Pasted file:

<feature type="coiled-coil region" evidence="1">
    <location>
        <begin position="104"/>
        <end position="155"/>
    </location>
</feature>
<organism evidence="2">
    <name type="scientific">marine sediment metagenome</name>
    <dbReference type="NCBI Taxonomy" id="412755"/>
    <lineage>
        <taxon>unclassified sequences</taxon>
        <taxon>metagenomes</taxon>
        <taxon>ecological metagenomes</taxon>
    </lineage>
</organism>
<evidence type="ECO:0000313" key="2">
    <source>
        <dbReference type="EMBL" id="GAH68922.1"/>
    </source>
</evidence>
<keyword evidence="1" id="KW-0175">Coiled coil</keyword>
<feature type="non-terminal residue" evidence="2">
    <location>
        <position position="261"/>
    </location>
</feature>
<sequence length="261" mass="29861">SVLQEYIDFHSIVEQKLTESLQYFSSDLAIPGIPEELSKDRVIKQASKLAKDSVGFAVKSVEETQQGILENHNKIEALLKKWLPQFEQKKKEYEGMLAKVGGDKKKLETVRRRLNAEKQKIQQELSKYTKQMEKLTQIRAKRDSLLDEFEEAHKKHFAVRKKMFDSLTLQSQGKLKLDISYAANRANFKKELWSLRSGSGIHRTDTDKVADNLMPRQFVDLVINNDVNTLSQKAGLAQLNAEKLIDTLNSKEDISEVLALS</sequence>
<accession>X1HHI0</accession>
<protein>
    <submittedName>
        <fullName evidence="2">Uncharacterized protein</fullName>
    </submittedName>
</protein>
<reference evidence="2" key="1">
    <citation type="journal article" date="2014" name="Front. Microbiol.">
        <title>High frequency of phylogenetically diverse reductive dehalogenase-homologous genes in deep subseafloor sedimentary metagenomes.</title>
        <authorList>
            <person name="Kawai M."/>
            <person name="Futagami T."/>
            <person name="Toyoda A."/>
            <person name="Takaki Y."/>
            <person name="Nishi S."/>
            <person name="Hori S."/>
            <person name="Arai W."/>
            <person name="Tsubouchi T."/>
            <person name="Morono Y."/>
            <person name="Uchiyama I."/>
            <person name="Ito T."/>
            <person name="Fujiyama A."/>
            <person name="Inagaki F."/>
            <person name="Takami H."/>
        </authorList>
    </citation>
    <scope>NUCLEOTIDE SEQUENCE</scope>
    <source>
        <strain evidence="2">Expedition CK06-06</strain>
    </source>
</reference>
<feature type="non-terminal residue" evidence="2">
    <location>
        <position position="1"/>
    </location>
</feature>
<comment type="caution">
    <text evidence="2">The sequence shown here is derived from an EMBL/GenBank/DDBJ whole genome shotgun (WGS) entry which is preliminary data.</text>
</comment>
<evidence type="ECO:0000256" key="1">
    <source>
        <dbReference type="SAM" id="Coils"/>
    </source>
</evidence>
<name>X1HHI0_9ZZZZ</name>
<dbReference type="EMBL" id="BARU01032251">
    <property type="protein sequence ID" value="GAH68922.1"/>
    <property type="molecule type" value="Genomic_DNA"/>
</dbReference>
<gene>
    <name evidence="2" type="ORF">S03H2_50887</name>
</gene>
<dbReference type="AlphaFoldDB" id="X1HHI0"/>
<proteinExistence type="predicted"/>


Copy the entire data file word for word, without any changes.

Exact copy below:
<feature type="coiled-coil region" evidence="1">
    <location>
        <begin position="104"/>
        <end position="155"/>
    </location>
</feature>
<organism evidence="2">
    <name type="scientific">marine sediment metagenome</name>
    <dbReference type="NCBI Taxonomy" id="412755"/>
    <lineage>
        <taxon>unclassified sequences</taxon>
        <taxon>metagenomes</taxon>
        <taxon>ecological metagenomes</taxon>
    </lineage>
</organism>
<evidence type="ECO:0000313" key="2">
    <source>
        <dbReference type="EMBL" id="GAH68922.1"/>
    </source>
</evidence>
<keyword evidence="1" id="KW-0175">Coiled coil</keyword>
<feature type="non-terminal residue" evidence="2">
    <location>
        <position position="261"/>
    </location>
</feature>
<sequence length="261" mass="29861">SVLQEYIDFHSIVEQKLTESLQYFSSDLAIPGIPEELSKDRVIKQASKLAKDSVGFAVKSVEETQQGILENHNKIEALLKKWLPQFEQKKKEYEGMLAKVGGDKKKLETVRRRLNAEKQKIQQELSKYTKQMEKLTQIRAKRDSLLDEFEEAHKKHFAVRKKMFDSLTLQSQGKLKLDISYAANRANFKKELWSLRSGSGIHRTDTDKVADNLMPRQFVDLVINNDVNTLSQKAGLAQLNAEKLIDTLNSKEDISEVLALS</sequence>
<accession>X1HHI0</accession>
<protein>
    <submittedName>
        <fullName evidence="2">Uncharacterized protein</fullName>
    </submittedName>
</protein>
<reference evidence="2" key="1">
    <citation type="journal article" date="2014" name="Front. Microbiol.">
        <title>High frequency of phylogenetically diverse reductive dehalogenase-homologous genes in deep subseafloor sedimentary metagenomes.</title>
        <authorList>
            <person name="Kawai M."/>
            <person name="Futagami T."/>
            <person name="Toyoda A."/>
            <person name="Takaki Y."/>
            <person name="Nishi S."/>
            <person name="Hori S."/>
            <person name="Arai W."/>
            <person name="Tsubouchi T."/>
            <person name="Morono Y."/>
            <person name="Uchiyama I."/>
            <person name="Ito T."/>
            <person name="Fujiyama A."/>
            <person name="Inagaki F."/>
            <person name="Takami H."/>
        </authorList>
    </citation>
    <scope>NUCLEOTIDE SEQUENCE</scope>
    <source>
        <strain evidence="2">Expedition CK06-06</strain>
    </source>
</reference>
<feature type="non-terminal residue" evidence="2">
    <location>
        <position position="1"/>
    </location>
</feature>
<comment type="caution">
    <text evidence="2">The sequence shown here is derived from an EMBL/GenBank/DDBJ whole genome shotgun (WGS) entry which is preliminary data.</text>
</comment>
<evidence type="ECO:0000256" key="1">
    <source>
        <dbReference type="SAM" id="Coils"/>
    </source>
</evidence>
<name>X1HHI0_9ZZZZ</name>
<dbReference type="EMBL" id="BARU01032251">
    <property type="protein sequence ID" value="GAH68922.1"/>
    <property type="molecule type" value="Genomic_DNA"/>
</dbReference>
<gene>
    <name evidence="2" type="ORF">S03H2_50887</name>
</gene>
<dbReference type="AlphaFoldDB" id="X1HHI0"/>
<proteinExistence type="predicted"/>